Gallery and architectural installations[edit]

In 2015, Williams designed the giant kinetic chandelier installed at Omnia nightclub at Caesars Palace in Las Vegas.[9] He has exhibited his own kinetic light sculptures in several art galleries.[10] The sculptures, entitled "Lumia Domestica", create kaleidoscopic projections in the tradition of Nicolas Schöffer and Thomas Wilfred by refracting light through household glassware. Other public works include the creation of lighting installations at London's Southbank Centre and within Canterbury Cathedral;[11] "SkyChurch", a multimedia performance space at the Experience Music Project in Seattle, Washington, and a permanent exhibit at Cleveland's Rock and Roll Hall of Fame Museum.[12]

Theatre works[edit]

Theatre shows Williams has worked on include Prima Facie, starring Jodie Comer, at the Harold Pinter Theatre, London, We Will Rock You, Little Britain Live, French and Saunders Still Alive, Steve Coogan is Alan Partridge and Other Less Successful Characters, The Fast Show Live, Barbarella and Pam Ann.[13][14]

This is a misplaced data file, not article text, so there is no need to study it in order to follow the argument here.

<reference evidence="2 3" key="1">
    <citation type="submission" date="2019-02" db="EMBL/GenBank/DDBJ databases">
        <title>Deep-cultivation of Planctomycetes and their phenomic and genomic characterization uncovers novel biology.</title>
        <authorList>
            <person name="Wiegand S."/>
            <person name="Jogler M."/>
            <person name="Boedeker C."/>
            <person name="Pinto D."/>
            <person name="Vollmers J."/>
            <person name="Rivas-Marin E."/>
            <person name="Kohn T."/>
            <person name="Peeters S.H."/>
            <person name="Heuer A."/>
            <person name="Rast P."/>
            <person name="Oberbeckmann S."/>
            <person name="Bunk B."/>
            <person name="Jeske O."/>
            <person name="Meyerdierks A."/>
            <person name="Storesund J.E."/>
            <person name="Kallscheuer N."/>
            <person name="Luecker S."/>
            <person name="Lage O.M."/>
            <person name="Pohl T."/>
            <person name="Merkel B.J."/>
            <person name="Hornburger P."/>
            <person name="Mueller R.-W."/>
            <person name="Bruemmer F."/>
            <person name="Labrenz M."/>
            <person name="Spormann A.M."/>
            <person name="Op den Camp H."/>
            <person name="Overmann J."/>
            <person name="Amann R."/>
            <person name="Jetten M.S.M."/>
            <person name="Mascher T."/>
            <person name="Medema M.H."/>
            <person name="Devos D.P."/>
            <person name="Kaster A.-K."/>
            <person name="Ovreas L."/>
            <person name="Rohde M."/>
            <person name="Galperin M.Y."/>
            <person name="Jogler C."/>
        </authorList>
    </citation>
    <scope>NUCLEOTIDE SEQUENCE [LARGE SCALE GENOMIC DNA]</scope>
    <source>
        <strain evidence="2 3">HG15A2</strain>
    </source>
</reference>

• 1987 Lighting Director of the Year, Performance Magazine, United States
  • 1992 Lighting Designer of the Year, Performance Magazine, United States
  • 1992 Lighting Designer of the Year, Lighting Dimensions International, United States
  • 2000 Top 25 Visionaries in Entertainment, Wired Magazine, United States
  • 2001 Eddy Award for Excellence in Design, New York
  • 2002 Lighting Designer of the Year, Live Magazine Awards, London[15]
  • 2003 Lighting Designer of the Year, Total Production Awards, London[16]
  • 2006 Lighting Designer of the Year, Total Production Awards, London[17]
  • 2006 Metropolitan Home, Design 100
  • 2007 Best in Book, Creative Review Annual (George Michael, 25 Live Tour)
  • 2008 Excellence in Design Award (George Michael, 25 Live Tour), Live Design, New York
  • 2009 Redden Award for Excellence in Design, United States[18]
  • 2010 Live Production of the Year (U2360), Lighting Designer of the Year and Video Visionary, Total Production Awards, London[19]